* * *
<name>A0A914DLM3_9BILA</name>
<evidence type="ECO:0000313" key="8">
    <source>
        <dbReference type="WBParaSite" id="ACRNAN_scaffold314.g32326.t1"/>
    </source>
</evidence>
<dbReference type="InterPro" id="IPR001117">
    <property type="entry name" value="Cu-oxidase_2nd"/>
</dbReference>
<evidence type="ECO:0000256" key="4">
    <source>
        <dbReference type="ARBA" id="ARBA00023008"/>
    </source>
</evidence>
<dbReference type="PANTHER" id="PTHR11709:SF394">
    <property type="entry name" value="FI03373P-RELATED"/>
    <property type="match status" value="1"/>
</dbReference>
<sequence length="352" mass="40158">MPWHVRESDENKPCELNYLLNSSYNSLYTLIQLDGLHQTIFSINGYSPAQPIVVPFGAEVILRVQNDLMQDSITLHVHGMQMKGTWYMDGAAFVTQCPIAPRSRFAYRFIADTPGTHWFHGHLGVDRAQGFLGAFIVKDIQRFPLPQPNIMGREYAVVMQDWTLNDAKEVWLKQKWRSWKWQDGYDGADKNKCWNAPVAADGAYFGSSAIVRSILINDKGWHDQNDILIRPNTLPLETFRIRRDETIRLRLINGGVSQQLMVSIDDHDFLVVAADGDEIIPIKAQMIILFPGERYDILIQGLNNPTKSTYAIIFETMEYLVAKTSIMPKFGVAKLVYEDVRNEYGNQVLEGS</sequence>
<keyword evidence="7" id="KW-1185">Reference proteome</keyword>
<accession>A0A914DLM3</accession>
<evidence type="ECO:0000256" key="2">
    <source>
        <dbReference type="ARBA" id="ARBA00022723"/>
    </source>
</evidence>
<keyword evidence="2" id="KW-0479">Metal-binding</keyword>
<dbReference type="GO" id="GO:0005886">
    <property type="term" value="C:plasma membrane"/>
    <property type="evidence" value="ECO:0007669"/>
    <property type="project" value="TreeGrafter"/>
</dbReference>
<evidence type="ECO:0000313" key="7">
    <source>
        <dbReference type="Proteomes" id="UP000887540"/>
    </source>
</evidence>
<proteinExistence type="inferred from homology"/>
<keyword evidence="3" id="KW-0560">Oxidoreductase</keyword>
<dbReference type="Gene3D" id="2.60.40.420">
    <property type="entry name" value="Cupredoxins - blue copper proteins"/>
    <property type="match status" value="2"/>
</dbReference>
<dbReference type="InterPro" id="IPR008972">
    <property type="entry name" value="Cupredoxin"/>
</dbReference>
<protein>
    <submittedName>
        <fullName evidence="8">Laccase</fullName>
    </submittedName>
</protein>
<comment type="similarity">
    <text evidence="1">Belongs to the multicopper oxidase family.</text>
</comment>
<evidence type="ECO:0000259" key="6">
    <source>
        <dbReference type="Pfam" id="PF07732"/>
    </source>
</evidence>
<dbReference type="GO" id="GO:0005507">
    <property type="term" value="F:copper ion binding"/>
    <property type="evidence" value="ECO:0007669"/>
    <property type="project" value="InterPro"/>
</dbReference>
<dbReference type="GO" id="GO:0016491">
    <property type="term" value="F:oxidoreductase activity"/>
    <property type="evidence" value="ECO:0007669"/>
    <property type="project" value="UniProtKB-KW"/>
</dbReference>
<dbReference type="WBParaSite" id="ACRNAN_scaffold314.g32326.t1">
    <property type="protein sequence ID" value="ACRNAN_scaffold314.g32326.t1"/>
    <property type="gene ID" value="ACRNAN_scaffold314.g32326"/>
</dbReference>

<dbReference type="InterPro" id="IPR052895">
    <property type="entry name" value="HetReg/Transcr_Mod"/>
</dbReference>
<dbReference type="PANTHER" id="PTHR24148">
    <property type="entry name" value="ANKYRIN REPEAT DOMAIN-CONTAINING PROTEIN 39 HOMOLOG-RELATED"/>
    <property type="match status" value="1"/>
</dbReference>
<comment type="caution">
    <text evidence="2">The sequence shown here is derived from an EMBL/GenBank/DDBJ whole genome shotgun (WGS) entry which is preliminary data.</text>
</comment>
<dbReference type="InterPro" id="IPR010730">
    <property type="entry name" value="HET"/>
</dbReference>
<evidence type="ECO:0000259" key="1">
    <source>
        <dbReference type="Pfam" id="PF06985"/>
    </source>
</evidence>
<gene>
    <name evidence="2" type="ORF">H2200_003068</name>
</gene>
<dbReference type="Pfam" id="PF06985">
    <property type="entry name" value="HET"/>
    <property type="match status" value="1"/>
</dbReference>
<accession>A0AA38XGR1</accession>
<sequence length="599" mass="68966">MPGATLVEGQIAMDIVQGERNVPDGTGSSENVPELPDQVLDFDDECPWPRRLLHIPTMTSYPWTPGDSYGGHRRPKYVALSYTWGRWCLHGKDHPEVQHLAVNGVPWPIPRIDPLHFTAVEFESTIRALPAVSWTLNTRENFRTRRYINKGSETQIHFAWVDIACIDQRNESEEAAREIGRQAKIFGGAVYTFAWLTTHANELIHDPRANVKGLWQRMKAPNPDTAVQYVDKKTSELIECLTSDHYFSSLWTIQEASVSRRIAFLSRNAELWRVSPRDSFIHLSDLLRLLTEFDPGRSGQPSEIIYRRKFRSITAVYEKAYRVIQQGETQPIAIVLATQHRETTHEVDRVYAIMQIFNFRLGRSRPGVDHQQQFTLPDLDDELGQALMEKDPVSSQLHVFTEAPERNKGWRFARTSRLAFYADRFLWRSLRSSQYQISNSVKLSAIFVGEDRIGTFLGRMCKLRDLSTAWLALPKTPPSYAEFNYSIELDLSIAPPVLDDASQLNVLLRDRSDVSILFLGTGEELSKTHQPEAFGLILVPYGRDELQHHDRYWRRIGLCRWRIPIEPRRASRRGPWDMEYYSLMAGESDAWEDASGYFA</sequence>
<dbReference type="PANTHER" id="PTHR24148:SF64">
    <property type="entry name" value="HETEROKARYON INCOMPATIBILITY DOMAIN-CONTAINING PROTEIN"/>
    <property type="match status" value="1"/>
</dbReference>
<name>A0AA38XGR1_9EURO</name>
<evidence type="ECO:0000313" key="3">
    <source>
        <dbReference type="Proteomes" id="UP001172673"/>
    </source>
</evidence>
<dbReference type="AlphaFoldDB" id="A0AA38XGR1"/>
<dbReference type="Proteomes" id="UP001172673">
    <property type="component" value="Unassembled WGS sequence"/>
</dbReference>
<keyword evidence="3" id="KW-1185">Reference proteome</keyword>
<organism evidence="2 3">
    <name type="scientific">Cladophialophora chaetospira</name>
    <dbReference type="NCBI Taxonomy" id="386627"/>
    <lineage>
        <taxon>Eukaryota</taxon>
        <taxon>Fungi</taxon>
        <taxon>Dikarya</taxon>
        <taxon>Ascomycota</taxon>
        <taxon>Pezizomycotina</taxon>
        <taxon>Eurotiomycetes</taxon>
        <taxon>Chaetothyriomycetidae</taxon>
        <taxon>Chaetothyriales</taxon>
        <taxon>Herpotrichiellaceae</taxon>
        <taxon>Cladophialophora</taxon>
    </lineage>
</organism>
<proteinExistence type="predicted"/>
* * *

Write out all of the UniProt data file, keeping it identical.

<name>A0A914DLM3_9BILA</name>
<evidence type="ECO:0000313" key="8">
    <source>
        <dbReference type="WBParaSite" id="ACRNAN_scaffold314.g32326.t1"/>
    </source>
</evidence>
<dbReference type="InterPro" id="IPR001117">
    <property type="entry name" value="Cu-oxidase_2nd"/>
</dbReference>
<evidence type="ECO:0000256" key="4">
    <source>
        <dbReference type="ARBA" id="ARBA00023008"/>
    </source>
</evidence>
<dbReference type="PANTHER" id="PTHR11709:SF394">
    <property type="entry name" value="FI03373P-RELATED"/>
    <property type="match status" value="1"/>
</dbReference>
<sequence length="352" mass="40158">MPWHVRESDENKPCELNYLLNSSYNSLYTLIQLDGLHQTIFSINGYSPAQPIVVPFGAEVILRVQNDLMQDSITLHVHGMQMKGTWYMDGAAFVTQCPIAPRSRFAYRFIADTPGTHWFHGHLGVDRAQGFLGAFIVKDIQRFPLPQPNIMGREYAVVMQDWTLNDAKEVWLKQKWRSWKWQDGYDGADKNKCWNAPVAADGAYFGSSAIVRSILINDKGWHDQNDILIRPNTLPLETFRIRRDETIRLRLINGGVSQQLMVSIDDHDFLVVAADGDEIIPIKAQMIILFPGERYDILIQGLNNPTKSTYAIIFETMEYLVAKTSIMPKFGVAKLVYEDVRNEYGNQVLEGS</sequence>
<keyword evidence="7" id="KW-1185">Reference proteome</keyword>
<accession>A0A914DLM3</accession>
<evidence type="ECO:0000256" key="2">
    <source>
        <dbReference type="ARBA" id="ARBA00022723"/>
    </source>
</evidence>
<keyword evidence="2" id="KW-0479">Metal-binding</keyword>
<dbReference type="GO" id="GO:0005886">
    <property type="term" value="C:plasma membrane"/>
    <property type="evidence" value="ECO:0007669"/>
    <property type="project" value="TreeGrafter"/>
</dbReference>
<evidence type="ECO:0000313" key="7">
    <source>
        <dbReference type="Proteomes" id="UP000887540"/>
    </source>
</evidence>
<proteinExistence type="inferred from homology"/>
<keyword evidence="3" id="KW-0560">Oxidoreductase</keyword>
<dbReference type="Gene3D" id="2.60.40.420">
    <property type="entry name" value="Cupredoxins - blue copper proteins"/>
    <property type="match status" value="2"/>
</dbReference>
<dbReference type="InterPro" id="IPR008972">
    <property type="entry name" value="Cupredoxin"/>
</dbReference>
<protein>
    <submittedName>
        <fullName evidence="8">Laccase</fullName>
    </submittedName>
</protein>
<comment type="similarity">
    <text evidence="1">Belongs to the multicopper oxidase family.</text>
</comment>
<evidence type="ECO:0000259" key="6">
    <source>
        <dbReference type="Pfam" id="PF07732"/>
    </source>
</evidence>
<dbReference type="GO" id="GO:0005507">
    <property type="term" value="F:copper ion binding"/>
    <property type="evidence" value="ECO:0007669"/>
    <property type="project" value="InterPro"/>
</dbReference>
<dbReference type="GO" id="GO:0016491">
    <property type="term" value="F:oxidoreductase activity"/>
    <property type="evidence" value="ECO:0007669"/>
    <property type="project" value="UniProtKB-KW"/>
</dbReference>
<dbReference type="WBParaSite" id="ACRNAN_scaffold314.g32326.t1">
    <property type="protein sequence ID" value="ACRNAN_scaffold314.g32326.t1"/>
    <property type="gene ID" value="ACRNAN_scaffold314.g32326"/>
</dbReference>

<dbReference type="InterPro" id="IPR052895">
    <property type="entry name" value="HetReg/Transcr_Mod"/>
</dbReference>
<dbReference type="PANTHER" id="PTHR24148">
    <property type="entry name" value="ANKYRIN REPEAT DOMAIN-CONTAINING PROTEIN 39 HOMOLOG-RELATED"/>
    <property type="match status" value="1"/>
</dbReference>
<comment type="caution">
    <text evidence="2">The sequence shown here is derived from an EMBL/GenBank/DDBJ whole genome shotgun (WGS) entry which is preliminary data.</text>
</comment>
<dbReference type="InterPro" id="IPR010730">
    <property type="entry name" value="HET"/>
</dbReference>
<evidence type="ECO:0000259" key="1">
    <source>
        <dbReference type="Pfam" id="PF06985"/>
    </source>
</evidence>
<gene>
    <name evidence="2" type="ORF">H2200_003068</name>
</gene>
<dbReference type="Pfam" id="PF06985">
    <property type="entry name" value="HET"/>
    <property type="match status" value="1"/>
</dbReference>
<accession>A0AA38XGR1</accession>
<sequence length="599" mass="68966">MPGATLVEGQIAMDIVQGERNVPDGTGSSENVPELPDQVLDFDDECPWPRRLLHIPTMTSYPWTPGDSYGGHRRPKYVALSYTWGRWCLHGKDHPEVQHLAVNGVPWPIPRIDPLHFTAVEFESTIRALPAVSWTLNTRENFRTRRYINKGSETQIHFAWVDIACIDQRNESEEAAREIGRQAKIFGGAVYTFAWLTTHANELIHDPRANVKGLWQRMKAPNPDTAVQYVDKKTSELIECLTSDHYFSSLWTIQEASVSRRIAFLSRNAELWRVSPRDSFIHLSDLLRLLTEFDPGRSGQPSEIIYRRKFRSITAVYEKAYRVIQQGETQPIAIVLATQHRETTHEVDRVYAIMQIFNFRLGRSRPGVDHQQQFTLPDLDDELGQALMEKDPVSSQLHVFTEAPERNKGWRFARTSRLAFYADRFLWRSLRSSQYQISNSVKLSAIFVGEDRIGTFLGRMCKLRDLSTAWLALPKTPPSYAEFNYSIELDLSIAPPVLDDASQLNVLLRDRSDVSILFLGTGEELSKTHQPEAFGLILVPYGRDELQHHDRYWRRIGLCRWRIPIEPRRASRRGPWDMEYYSLMAGESDAWEDASGYFA</sequence>
<dbReference type="PANTHER" id="PTHR24148:SF64">
    <property type="entry name" value="HETEROKARYON INCOMPATIBILITY DOMAIN-CONTAINING PROTEIN"/>
    <property type="match status" value="1"/>
</dbReference>
<name>A0AA38XGR1_9EURO</name>
<evidence type="ECO:0000313" key="3">
    <source>
        <dbReference type="Proteomes" id="UP001172673"/>
    </source>
</evidence>
<dbReference type="AlphaFoldDB" id="A0AA38XGR1"/>
<dbReference type="Proteomes" id="UP001172673">
    <property type="component" value="Unassembled WGS sequence"/>
</dbReference>
<keyword evidence="3" id="KW-1185">Reference proteome</keyword>
<organism evidence="2 3">
    <name type="scientific">Cladophialophora chaetospira</name>
    <dbReference type="NCBI Taxonomy" id="386627"/>
    <lineage>
        <taxon>Eukaryota</taxon>
        <taxon>Fungi</taxon>
        <taxon>Dikarya</taxon>
        <taxon>Ascomycota</taxon>
        <taxon>Pezizomycotina</taxon>
        <taxon>Eurotiomycetes</taxon>
        <taxon>Chaetothyriomycetidae</taxon>
        <taxon>Chaetothyriales</taxon>
        <taxon>Herpotrichiellaceae</taxon>
        <taxon>Cladophialophora</taxon>
    </lineage>
</organism>
<proteinExistence type="predicted"/>